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Clearing Up

A quote to-day from Chapter 23 of one of my Christmas presents — In the Land of Invented Languages, Arika Okrent’s delightful book on artificial languages, their inventors, and the communities that (sometimes) sustain them.

We should admire [the inventors of artificial languages] for their raw diligence, not because hard work is a virtue in itself, but because they took their ideas about language as far as they could go and really put them to the test. Who hasn’t at one time or another casually suggested that we would be better off if words had more exact meanings? Or if people paid more attention to logic when they talked? How many have unthinkingly swooned at the magic of Chinese symbols or blamed acrimony between nations on language differences? We don’t take responsibility for these fleeting assumptions, and consequently we don’t suffer for them. The language inventors do, and consequently they did. If we pay attention to the successes and failures of the language inventors, we can learn their hard-earned lessons for free.

We can also gain a deeper appreciation for natural language and the messy qualities that give it so much flexibility and power, and that make it so much more than a simple communication device. The ambiguity and lack of precision allow it to serve as an instrument of thought formulation, of experimentation and discovery. We don’t have to know exactly what we mean before we speak; we can figure it out as we go along. Or not. We can talk just to talk, to be social, to feel connected, to participate. At the same time natural language still works as an instrument of thought transmission, one that can be made extremely precise and reliable when we need it to be, or left loose and sloppy when we can’t spare the time or effort.

When it is important that misunderstandings be avoided, we have access to the same mechanism that allowed Shirley McNaughton’s students to make use of the vague and imprecise Blissymbols, or that allows deaf people to improvise an international sign language—negotiation. We can ask questions, check for signs of confusion, repeat ourselves in multiple ways. More important, we have access to something that language inventors have typically disregarded or even disdained—mere conventional agreement, a shared culture in which definitions have been established by habit. It is convention that allows us to approach a Loglan level of precision in academic and scientific papers or legal documents. Of course to benefit from the precision you must be in on the conventional agreements on which those modes of communication depend. That’s why when specialists want to communicate with a general or lay audience—those who don’t know the conventions—they have to move back toward the techniques of negotiation: slowing down, answering questions, explaining terms, illustrating with examples. . . .

When language inventors try to bypass convention—to make a language that is self-explanatory or universal—they either make a less efficient communications tool, one that shifts too much of the burden to negotiation, like Blissymbolics, or take away too much flexibility by over-determining meaning, like Wilkins’s system did. When they try to take away culture, the place where linguistic conventions are made, they have to substitute something else—like the six-hundred-page book of rules that define Lojban, and that, to date, no human has been able to learn well enough to comfortably engage in the type of conversation that any second-semester language class should be able to handle.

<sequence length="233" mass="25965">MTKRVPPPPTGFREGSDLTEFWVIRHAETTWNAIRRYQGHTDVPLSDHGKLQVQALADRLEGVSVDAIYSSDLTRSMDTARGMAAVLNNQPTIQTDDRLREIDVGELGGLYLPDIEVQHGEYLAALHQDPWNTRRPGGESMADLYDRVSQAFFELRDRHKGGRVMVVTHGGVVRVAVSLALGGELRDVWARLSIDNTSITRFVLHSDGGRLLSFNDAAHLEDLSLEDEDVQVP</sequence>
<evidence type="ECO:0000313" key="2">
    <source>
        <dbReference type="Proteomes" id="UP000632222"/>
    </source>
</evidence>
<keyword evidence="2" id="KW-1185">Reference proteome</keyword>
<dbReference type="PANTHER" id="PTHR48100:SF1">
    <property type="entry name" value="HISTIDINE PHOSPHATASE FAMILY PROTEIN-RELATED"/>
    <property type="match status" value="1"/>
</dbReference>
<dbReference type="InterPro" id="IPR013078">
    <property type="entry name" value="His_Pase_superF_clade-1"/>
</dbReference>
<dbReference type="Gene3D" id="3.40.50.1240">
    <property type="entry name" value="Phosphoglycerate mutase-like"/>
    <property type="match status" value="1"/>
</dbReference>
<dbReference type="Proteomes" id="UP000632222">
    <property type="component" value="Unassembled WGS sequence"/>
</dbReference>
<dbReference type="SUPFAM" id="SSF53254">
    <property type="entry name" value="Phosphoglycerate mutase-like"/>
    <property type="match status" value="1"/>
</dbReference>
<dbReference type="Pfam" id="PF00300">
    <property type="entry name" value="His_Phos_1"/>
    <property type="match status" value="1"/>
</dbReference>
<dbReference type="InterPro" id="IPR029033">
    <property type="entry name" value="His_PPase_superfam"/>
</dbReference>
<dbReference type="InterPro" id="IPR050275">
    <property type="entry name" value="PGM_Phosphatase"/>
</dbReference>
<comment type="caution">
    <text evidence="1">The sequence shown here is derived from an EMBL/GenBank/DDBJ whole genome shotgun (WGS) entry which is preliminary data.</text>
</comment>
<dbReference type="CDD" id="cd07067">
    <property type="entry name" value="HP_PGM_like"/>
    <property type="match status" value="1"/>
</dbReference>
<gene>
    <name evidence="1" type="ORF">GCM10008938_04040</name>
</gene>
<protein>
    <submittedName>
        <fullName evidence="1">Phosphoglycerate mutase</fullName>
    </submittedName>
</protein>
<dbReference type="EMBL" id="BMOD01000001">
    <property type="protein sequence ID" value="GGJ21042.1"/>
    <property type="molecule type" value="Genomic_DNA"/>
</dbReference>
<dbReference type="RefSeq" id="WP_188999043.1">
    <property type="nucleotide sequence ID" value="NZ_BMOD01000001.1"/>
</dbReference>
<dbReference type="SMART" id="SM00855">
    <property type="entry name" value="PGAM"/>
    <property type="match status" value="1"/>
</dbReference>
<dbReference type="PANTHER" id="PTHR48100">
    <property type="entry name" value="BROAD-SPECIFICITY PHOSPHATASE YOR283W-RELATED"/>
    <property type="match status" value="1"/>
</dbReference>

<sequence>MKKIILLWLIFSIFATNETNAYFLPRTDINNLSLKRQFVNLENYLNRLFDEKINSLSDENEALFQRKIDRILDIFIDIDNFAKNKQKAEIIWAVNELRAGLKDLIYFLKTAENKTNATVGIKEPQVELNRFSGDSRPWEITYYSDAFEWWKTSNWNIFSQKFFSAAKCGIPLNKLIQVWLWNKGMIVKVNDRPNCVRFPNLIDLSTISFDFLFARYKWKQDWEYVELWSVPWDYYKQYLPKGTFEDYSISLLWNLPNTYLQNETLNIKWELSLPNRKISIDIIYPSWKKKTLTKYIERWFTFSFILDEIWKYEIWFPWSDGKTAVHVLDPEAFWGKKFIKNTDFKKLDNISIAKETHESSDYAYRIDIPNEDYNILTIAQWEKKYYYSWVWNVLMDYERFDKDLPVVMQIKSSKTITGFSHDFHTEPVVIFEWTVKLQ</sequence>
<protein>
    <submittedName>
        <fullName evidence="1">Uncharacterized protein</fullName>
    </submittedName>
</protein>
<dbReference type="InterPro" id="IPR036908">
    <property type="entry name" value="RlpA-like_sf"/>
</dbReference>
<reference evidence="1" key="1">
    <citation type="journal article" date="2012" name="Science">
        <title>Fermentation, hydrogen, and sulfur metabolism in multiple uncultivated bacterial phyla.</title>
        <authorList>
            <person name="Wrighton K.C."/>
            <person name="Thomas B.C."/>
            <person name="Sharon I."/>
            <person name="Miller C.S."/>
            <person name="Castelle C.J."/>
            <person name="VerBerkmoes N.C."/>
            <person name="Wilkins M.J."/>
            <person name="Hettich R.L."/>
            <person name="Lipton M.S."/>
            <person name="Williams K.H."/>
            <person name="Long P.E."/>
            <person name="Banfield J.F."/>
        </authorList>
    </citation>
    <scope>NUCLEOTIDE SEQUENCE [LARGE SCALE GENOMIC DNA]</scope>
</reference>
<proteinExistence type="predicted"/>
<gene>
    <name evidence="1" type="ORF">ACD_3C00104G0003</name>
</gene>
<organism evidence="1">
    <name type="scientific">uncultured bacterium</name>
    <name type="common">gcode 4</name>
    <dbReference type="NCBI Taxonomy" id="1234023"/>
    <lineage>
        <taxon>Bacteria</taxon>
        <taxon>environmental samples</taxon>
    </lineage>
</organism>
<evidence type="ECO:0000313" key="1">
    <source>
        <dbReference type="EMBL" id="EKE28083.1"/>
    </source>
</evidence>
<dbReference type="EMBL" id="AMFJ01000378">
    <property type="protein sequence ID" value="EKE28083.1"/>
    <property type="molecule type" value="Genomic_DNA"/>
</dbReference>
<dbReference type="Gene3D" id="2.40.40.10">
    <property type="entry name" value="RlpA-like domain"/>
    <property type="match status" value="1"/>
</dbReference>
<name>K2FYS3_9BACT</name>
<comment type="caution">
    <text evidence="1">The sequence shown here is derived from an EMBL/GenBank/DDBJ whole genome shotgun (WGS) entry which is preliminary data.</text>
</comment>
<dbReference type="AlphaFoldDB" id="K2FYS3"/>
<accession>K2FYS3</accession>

There are types of communication, such as the language of music, that may allow us to access some kind of universal meaning or emotion, but give us no way to say, I left my purse in the car. There are unambiguous systems, such as computer programming languages, that allow us to instruct a machine to perform a certain task, but we must be so explicit about meanings we can normally trust to inference or common sense that it can take hours or days of programming work to achieve even the simplest results. Natural languages may be less universal than music and less precise than programming languages, but they are far more versatile, and useful in our everyday lives, than either.

Ambiguity, or fuzziness of meaning, is not a flaw of natural language but a feature that gives it flexibility and that, for whatever reason, suits our minds and the way we think. Likewise, the fact that languages depend on arbitrary convention or cultural habit is not a flaw but a feature that allows us to rein in the fuzziness by establishing agreed-upon meanings at different levels of precision. Language needs its flaws in order to do the enormous range of things we use it for.

—Arika Okrent (2009), In the Land of Invented Languages: Esperanto Rock Stars, Klingon Poets, Loglan Lovers, and the Mad Dreamers who Tried to Build a Perfect Language. ISBN 978-0-385-52788-0. 256-258.

Something important to remember: we are, after all, so often calling for clarity in language (whether as philosophers or political radicals or…) and when we do that it’s often easy to think that what we need is language that is perfectly clear. But this is a will-o’-the-wisp; what is interesting and important is clarification as a practice — not the ex ante features of a language or a text, but the process of a conversation.

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